I also scored very high on the National Merit Scholarship Qualifying test (no scholarship, but 'honorable mention'), and the ACT (this was Iowa). But I had non-A's in several of my classes by that point, and they actually set up a discussion group for underacheivers for me and several of my friends with the school psychologist.

When I got to college studying Computer Engineering, the no-homework strategy failed me completely - it turned out I'd been getting by on what I already knew or could figure out ad hoc at test time, and that bank was already overdrawn.

Unfortunately, out here in the real world, there's little if any need for algebra or noun declensions, but there's a ton of rote work, so I think there's some value in enforcing homework and other busy work through grades to teach self-discipline, which I still lack in spades.

Sometimes its not just a matter of getting the "right answer," but rather, getting it done.
 
 
+8 Rank Up Rank Down
Jun 11, 2012
Here's my take as a 20 year teacher with a master's degree in education: The big problem is that most grading systems aren't valid or reliable - using those words as scientific terms.

If a scientific measurement is valid, it shows what it says it shows. But we know that lots of people get mediocre or bad grades in high school and succeed in life while lots of other people get great grades and live lives of mediocrity or failure. So we know that our grading system isn't valid.

If a measurement is reliable, the results are the same (more or less) for every test subject, every time. But we know that grades vary by teacher and by subject. In fact, grading systems in each subject area are often based on that teacher's favorite teacher's grading system, or on the department chair's favorite system - again often based on a favorite teacher.

In fact, most teachers don't really learn about scientifically valid and reliable grading systems until they do a master's degree program.

Changing the grading system requires a change in the culture of education, but because our current system meets the market's least expectation, the change won't happen. As long as the public education system is "good enough for most people" it won't get the attention it needs to improve.
 
 
Jun 11, 2012
The homework assignments were known to be part of the grade. So their being part of the grade would not be a surprise. Their inclusion in the grade may plausibly be lamentable, but certainly should not have been a surprise. Much like student debt, though seemingly onerous, should not have been a shock to anyone following the terms of their agreements.

As for work, in my experience, sometimes other peoples "homework" involved getting the information I needed to complete *my* task. And even though those people might have completed their specific major task well, their lackadaisical negligence in attending to the needs of my part of the project often hurt the efficient completion of the overall task.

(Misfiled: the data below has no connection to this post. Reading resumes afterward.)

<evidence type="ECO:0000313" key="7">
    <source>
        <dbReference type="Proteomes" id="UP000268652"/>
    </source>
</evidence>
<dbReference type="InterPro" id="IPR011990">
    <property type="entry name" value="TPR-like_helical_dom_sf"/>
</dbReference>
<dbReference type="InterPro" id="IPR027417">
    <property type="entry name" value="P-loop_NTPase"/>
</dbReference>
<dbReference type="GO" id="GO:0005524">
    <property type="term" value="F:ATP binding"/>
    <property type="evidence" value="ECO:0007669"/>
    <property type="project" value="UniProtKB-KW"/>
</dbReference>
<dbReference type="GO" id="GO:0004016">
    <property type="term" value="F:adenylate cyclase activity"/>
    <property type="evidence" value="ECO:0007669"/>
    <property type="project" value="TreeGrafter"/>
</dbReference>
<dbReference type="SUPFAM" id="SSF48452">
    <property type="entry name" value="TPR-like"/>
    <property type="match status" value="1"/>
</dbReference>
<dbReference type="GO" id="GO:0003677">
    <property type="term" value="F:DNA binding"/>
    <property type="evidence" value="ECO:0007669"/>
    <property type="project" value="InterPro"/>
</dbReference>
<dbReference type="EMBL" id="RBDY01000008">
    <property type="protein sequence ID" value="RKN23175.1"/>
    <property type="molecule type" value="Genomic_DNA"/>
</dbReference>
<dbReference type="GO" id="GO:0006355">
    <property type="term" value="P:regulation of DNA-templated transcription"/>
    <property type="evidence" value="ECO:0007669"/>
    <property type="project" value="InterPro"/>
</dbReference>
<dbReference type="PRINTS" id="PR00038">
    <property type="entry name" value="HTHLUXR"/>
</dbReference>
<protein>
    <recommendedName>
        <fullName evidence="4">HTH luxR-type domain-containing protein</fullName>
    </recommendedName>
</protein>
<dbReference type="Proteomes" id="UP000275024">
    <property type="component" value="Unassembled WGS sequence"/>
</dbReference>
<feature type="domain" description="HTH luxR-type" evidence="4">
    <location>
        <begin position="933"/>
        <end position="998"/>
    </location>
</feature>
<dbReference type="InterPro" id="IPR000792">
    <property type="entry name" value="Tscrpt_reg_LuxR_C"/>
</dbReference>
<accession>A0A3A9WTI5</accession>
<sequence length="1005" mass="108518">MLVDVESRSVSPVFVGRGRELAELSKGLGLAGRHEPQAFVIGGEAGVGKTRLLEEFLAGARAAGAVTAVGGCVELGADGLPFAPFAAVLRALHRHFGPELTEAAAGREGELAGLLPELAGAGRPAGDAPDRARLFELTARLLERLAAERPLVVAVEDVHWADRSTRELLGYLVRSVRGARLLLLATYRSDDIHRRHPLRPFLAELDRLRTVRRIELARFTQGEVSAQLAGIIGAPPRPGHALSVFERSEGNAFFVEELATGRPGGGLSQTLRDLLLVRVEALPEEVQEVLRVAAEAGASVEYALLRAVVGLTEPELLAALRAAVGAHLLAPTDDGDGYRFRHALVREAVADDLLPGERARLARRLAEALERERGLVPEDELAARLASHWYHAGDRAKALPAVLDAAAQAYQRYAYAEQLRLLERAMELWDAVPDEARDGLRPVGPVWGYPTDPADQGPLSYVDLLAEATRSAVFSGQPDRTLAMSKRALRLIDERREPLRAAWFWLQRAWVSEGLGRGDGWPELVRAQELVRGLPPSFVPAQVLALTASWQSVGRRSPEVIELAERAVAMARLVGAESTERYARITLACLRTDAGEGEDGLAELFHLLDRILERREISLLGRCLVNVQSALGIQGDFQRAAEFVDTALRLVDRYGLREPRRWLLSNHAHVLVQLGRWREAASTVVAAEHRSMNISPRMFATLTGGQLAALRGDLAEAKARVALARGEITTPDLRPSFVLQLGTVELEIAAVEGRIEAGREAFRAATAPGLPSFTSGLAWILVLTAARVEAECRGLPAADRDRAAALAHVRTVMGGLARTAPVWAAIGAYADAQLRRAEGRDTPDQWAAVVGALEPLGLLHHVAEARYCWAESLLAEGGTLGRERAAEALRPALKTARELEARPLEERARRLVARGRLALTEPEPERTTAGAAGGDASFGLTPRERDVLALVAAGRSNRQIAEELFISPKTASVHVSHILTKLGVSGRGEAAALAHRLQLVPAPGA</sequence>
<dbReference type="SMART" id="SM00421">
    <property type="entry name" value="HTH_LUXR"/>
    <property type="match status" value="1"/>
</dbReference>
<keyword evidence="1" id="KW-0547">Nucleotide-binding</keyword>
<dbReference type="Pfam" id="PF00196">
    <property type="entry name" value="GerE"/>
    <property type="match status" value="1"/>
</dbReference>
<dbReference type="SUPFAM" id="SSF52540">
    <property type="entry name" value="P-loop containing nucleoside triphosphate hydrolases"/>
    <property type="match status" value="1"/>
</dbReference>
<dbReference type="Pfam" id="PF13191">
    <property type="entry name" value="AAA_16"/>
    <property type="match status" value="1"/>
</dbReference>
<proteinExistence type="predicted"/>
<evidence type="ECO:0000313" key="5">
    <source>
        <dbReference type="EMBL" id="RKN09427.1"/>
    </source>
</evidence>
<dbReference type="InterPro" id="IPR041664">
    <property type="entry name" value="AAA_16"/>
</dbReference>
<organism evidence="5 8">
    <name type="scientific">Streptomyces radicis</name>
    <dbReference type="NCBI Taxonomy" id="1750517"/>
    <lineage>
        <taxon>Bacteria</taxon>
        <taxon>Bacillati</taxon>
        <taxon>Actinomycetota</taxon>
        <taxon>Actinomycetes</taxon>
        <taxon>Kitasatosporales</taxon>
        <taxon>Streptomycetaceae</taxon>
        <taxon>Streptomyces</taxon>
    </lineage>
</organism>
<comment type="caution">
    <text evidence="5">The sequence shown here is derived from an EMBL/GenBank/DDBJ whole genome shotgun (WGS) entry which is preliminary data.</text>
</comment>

I'd say that it is not *really* hard to combine someone that can do homework & also pass tests. The height of multi-tasking, it is not.
 
 
Jun 11, 2012
I teach at a university, and hire research students. I see a fair number of brilliant people who won't do homework, but can do well on tests. I've also seen plenty of brilliant but unreliable kids, who are capable of great things but accomplish little. My experience is that an unreliable person makes a poor researcher. If I knew a student didn't get their homework and aced their tests, I would not be interested in hiring them.
 
 
+13 Rank Up Rank Down
Jun 11, 2012
My personal philosophy: Grades before High School (when they count for college entrance) are motivation killers and most pre-High School homework is a profound waste of time. I home schooled through Junior High. I never gave grades or homework. Grades exist to give parents the illusion that either the teacher is doing his/her job well or that the kid is not up to snuff.

I had my kids read a lot, write a lot, do a lot of math and science and engage with other adults and kids. Getting to talk about what they were doing to interested adults was motivating. Presenting a play or science fair project was motivating. Grades were demotivating - because as soon as they did enough to qualify for an "A" they were done. Math was an interesting case - because it involved frequent tests to ensure they mastered the material and were ready to move on. (Had I been stronger in math myself, I might have been able to evaluate them in other ways, I suppose.) That was the one subject in which I could see them doing just enough to meet the standard to move on.

Everything else they approached with much more enthusiasm and went into much more depth than their schooled peers - because they were pursuing their interests - not trying to meet an artificial standard set up by a system to which they were required to conform.

I never gave "homework". We were usually done by 1pm. Why give grammar worksheets to a kid who is devouring Victor Hugo? He's absorbing grammar several hours a day. Sure we covered the rules, but we did not have to do "units" on grammar. The two of my kids who took the SAT both got near perfect scores on the verbal portion. Science was hands on or involved research and writing. Language lessons were online. They were either progressing or not. Who needs worksheets?